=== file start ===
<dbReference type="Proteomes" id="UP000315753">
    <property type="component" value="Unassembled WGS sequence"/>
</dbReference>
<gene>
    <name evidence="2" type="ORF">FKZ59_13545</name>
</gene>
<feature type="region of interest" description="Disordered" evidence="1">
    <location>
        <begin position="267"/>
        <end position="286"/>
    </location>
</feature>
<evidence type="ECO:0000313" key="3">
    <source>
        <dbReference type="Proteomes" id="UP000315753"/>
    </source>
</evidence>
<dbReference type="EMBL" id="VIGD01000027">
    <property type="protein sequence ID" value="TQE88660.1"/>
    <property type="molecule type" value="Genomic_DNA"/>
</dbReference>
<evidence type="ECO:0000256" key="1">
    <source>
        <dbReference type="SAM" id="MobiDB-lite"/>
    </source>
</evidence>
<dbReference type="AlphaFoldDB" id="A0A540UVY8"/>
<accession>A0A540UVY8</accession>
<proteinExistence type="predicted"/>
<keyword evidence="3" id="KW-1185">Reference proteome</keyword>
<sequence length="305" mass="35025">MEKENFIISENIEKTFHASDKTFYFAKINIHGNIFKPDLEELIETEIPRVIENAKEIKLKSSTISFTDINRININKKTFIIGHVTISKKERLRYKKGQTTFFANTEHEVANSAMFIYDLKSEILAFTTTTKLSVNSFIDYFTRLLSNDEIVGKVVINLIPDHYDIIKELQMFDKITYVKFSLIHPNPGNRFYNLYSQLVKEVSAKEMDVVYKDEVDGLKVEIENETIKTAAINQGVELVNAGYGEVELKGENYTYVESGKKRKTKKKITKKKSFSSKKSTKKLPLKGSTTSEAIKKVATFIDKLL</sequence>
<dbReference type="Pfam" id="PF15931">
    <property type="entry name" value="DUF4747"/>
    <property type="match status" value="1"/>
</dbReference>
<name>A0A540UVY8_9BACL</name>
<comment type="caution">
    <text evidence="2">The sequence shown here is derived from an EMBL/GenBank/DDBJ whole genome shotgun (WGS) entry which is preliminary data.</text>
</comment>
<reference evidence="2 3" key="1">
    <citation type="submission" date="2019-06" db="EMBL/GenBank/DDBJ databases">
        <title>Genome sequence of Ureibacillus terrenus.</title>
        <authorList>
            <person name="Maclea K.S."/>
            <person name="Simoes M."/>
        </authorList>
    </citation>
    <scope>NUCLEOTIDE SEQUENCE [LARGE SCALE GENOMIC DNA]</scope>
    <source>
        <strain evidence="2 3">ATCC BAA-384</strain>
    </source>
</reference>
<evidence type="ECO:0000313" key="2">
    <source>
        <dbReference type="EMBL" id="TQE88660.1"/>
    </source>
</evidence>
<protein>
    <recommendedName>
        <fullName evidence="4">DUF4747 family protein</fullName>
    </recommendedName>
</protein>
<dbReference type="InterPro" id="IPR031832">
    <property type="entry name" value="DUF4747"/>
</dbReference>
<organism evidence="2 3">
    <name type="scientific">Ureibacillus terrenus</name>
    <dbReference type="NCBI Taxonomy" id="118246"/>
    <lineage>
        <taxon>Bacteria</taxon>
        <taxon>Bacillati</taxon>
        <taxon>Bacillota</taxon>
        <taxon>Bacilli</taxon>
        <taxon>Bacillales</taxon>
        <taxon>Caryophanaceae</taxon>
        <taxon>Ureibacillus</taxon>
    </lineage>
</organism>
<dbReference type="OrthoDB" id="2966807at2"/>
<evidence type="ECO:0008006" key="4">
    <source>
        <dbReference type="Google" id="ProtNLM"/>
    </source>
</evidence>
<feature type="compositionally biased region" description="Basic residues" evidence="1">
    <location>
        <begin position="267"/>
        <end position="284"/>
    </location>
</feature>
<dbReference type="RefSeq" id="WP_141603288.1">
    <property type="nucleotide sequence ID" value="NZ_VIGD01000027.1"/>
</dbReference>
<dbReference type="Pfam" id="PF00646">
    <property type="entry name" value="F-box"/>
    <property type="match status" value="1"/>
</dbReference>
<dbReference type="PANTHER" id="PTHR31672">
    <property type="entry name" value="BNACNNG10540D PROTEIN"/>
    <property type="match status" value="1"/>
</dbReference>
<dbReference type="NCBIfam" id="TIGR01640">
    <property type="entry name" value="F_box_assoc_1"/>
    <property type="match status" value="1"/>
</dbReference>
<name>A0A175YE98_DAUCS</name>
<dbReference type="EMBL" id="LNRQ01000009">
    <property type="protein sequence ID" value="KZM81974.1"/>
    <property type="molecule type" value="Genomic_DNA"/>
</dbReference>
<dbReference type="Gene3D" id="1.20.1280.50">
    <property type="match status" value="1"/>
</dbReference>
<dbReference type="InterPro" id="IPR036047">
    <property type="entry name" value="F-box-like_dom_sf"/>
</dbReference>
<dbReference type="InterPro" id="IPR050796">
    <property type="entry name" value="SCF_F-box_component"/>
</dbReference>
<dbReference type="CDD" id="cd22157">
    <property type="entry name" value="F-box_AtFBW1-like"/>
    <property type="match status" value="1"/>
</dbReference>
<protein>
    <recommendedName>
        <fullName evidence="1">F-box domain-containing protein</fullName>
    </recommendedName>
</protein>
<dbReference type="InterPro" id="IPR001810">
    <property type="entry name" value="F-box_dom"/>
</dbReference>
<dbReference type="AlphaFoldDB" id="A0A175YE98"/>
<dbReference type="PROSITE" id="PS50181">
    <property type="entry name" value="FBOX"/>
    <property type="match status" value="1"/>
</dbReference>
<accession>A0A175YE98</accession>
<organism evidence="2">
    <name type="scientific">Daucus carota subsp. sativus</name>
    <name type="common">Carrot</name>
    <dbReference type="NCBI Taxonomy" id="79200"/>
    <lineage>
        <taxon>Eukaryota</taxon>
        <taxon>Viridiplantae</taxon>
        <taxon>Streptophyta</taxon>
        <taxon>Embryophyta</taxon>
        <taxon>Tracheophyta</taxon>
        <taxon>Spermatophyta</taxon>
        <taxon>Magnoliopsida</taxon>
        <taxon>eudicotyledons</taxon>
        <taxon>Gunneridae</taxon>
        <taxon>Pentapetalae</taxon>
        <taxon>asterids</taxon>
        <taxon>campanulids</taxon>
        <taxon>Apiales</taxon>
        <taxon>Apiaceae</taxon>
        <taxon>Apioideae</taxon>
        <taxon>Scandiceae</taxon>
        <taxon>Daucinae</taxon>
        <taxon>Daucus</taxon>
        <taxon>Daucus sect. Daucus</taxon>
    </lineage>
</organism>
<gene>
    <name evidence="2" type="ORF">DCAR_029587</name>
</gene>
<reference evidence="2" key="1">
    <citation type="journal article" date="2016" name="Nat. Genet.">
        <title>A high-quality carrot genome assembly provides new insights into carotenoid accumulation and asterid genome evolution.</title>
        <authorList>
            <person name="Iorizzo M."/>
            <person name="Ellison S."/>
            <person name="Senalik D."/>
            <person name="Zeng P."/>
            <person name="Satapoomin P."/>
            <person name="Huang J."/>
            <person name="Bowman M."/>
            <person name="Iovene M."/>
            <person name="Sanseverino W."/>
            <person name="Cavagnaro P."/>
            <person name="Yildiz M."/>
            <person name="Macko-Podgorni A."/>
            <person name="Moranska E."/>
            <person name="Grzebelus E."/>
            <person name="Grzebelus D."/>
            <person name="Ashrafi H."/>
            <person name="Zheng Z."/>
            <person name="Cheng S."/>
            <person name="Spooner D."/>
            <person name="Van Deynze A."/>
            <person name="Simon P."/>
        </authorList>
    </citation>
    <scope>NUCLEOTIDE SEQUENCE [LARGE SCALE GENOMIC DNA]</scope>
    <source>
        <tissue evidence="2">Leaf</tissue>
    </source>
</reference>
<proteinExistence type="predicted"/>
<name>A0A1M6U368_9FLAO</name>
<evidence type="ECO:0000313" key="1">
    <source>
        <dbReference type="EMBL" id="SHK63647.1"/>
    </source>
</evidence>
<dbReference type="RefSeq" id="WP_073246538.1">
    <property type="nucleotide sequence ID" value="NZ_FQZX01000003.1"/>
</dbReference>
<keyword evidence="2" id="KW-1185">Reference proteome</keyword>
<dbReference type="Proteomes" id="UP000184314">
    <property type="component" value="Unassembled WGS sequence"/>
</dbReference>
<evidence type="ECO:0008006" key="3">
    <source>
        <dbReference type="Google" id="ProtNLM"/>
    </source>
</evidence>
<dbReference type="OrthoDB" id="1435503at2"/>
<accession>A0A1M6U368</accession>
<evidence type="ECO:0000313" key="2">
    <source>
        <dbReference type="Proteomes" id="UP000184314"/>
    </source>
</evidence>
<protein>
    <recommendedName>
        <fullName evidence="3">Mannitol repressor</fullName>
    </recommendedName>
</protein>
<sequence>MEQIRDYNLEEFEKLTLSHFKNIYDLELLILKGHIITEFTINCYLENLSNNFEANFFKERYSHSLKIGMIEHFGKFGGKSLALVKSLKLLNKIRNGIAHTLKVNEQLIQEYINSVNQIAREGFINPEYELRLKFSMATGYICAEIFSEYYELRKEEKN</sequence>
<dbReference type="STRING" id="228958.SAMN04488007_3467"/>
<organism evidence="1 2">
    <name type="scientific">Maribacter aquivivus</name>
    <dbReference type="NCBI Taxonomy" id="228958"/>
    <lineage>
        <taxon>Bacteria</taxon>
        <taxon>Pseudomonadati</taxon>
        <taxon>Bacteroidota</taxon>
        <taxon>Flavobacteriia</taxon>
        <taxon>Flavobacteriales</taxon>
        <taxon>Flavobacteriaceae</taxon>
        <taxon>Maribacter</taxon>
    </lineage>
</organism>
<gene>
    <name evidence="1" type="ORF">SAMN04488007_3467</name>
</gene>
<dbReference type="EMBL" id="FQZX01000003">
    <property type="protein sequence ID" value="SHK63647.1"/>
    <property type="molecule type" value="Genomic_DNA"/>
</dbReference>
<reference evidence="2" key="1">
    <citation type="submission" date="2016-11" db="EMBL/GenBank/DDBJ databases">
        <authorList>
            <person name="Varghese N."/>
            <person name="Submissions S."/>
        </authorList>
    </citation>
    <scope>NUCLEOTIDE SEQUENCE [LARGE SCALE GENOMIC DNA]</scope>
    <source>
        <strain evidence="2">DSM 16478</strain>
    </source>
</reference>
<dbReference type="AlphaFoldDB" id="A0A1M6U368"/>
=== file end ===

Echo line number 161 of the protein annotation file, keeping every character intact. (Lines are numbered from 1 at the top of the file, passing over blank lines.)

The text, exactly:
        <taxon>Daucus sect. Daucus</taxon>